To help understand and predict tissue pathology, biosensors have recently been developed to make real-time measurements of chemical biomarkers in human tissue.

Most of these sensors, however, are hand-crafted and therefore exhibit inherent variability among devices (i.e., making it difficult to test them in clinical trials with). Moreover, despite progress in this field, the gold-standard techniques for biomarker detection still have several problems. For example:

  • they are extremely time consuming
  • they require highly trained personnel
  • they are unsuitable for point-of-care medical devices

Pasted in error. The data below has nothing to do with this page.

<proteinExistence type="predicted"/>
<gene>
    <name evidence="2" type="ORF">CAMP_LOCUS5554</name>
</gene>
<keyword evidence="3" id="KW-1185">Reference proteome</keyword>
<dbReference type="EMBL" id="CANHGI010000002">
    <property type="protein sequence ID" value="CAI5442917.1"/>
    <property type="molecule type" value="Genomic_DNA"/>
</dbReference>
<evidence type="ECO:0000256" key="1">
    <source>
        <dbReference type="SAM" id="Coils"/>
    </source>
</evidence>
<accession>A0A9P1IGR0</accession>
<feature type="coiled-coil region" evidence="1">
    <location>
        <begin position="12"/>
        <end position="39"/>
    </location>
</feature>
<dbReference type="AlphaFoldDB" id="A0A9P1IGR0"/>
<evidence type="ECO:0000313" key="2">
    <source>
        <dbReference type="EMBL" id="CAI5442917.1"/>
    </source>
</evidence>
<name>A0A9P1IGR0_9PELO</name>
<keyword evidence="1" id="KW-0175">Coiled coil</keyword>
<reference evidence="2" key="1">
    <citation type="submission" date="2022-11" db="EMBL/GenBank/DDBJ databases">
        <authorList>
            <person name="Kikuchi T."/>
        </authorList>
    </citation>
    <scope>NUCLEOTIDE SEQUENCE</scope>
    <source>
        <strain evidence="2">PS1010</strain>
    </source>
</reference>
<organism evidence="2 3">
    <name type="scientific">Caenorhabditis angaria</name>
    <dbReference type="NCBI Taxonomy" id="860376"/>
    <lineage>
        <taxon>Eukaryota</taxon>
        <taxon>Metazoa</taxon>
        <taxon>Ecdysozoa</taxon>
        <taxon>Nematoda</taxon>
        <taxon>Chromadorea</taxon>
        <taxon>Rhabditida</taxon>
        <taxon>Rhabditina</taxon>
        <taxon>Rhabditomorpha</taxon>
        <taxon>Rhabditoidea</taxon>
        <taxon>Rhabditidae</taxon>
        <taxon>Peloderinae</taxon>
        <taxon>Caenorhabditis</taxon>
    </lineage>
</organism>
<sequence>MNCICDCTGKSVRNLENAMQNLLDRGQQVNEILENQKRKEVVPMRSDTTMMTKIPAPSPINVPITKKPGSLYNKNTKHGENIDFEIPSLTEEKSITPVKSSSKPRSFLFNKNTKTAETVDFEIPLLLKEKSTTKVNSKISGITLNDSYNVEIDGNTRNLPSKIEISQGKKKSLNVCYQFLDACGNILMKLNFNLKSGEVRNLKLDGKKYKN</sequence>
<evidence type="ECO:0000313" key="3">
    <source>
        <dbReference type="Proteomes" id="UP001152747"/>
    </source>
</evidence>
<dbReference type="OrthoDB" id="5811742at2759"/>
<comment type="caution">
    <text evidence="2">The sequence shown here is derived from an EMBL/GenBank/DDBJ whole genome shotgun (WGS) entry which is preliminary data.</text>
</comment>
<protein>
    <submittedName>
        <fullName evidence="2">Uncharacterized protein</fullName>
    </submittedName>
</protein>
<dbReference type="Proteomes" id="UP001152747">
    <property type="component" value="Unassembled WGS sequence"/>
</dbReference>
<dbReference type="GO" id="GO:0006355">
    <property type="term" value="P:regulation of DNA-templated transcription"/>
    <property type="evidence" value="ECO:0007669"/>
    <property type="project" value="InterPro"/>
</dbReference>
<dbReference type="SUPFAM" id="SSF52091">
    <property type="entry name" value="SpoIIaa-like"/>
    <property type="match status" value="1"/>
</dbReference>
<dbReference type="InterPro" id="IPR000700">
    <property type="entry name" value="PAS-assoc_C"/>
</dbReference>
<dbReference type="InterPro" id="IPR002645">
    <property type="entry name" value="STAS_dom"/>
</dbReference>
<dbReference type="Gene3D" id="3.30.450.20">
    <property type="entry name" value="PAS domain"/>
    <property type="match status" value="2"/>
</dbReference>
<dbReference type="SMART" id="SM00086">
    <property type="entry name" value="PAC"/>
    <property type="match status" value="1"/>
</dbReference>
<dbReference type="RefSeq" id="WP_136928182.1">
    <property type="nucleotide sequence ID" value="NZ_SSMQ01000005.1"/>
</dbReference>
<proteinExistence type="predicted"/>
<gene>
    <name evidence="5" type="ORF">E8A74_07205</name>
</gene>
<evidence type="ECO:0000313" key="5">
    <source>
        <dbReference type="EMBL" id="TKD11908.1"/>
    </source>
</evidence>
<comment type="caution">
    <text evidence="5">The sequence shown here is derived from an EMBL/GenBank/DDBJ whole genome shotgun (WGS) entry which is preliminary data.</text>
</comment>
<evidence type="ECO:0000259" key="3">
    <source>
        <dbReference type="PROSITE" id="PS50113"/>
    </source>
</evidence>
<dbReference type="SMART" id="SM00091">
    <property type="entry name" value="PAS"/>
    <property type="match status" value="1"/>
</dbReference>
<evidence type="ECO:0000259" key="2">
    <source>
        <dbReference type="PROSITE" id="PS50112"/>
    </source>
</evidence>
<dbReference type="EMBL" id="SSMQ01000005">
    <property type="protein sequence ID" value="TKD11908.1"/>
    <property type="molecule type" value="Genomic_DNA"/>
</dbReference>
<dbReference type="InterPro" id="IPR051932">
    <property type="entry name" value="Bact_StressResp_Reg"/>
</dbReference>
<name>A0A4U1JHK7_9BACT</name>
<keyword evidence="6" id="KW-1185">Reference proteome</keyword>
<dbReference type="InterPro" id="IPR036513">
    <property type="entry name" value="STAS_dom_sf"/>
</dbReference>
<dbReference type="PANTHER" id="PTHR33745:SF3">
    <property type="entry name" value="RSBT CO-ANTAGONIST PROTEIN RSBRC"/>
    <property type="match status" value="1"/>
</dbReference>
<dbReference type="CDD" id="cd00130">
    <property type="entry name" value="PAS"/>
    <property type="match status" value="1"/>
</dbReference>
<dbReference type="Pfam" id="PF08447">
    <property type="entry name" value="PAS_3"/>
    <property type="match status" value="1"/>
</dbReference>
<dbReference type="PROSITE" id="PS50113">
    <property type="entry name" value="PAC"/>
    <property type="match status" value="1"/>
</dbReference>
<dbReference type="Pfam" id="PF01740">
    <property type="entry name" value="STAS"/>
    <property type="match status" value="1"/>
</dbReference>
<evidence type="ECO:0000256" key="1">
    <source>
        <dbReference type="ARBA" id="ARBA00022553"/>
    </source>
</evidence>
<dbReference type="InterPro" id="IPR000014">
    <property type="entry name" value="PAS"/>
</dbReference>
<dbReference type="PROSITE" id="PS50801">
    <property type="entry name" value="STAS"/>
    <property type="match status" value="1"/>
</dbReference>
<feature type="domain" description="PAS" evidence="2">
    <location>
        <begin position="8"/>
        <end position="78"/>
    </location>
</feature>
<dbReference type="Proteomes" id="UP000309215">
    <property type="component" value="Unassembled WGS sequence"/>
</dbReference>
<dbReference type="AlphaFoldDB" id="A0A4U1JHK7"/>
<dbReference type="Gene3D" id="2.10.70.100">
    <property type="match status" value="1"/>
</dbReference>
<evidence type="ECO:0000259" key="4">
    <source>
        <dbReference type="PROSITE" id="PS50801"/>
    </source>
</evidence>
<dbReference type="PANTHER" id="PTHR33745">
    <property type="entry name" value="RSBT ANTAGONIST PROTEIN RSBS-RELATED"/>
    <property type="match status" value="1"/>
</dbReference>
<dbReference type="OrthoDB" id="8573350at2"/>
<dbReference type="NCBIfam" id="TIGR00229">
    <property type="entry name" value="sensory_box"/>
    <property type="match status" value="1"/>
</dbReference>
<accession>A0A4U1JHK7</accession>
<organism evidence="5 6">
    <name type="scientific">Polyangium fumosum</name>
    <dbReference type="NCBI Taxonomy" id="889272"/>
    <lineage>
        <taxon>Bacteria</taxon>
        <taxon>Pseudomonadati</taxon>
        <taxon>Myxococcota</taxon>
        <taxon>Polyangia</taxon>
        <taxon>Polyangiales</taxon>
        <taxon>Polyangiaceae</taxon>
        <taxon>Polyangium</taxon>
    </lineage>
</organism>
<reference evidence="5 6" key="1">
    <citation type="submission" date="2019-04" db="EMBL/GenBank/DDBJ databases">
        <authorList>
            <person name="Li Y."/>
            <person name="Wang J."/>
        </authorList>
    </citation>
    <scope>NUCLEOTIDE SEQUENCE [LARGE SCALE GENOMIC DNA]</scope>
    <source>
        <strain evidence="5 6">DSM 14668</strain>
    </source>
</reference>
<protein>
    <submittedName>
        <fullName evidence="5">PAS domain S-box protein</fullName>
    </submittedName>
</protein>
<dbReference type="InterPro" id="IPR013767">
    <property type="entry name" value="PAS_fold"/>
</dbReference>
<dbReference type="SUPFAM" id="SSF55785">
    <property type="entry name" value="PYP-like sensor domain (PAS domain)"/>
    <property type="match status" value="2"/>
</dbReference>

To address this issue, the IMSE seed-funded project – Engineering a scalable sensing platform for biomolecular detection – led by Professor Martyn Boutelle (Department of Bioengineering) and Dr Pantelis Georgiou (Department of Electrical and Electronic Engineering), involved the development of a new 'lab-on-a-chip' device.CMOS lab-on-chip

The device is based on complementary metal-oxide-semiconductor (CMOS) technology, with which it is possible to make real-time, simultaneous measurements of multiple biomolecules.

For example, the device was design to detect biomarkers that play a key role in inflammation and that can be used to predict survival in patients with advanced ovarian cancer.

The ultimate aim of this work will be to produce future point-of-care diagnostic devices.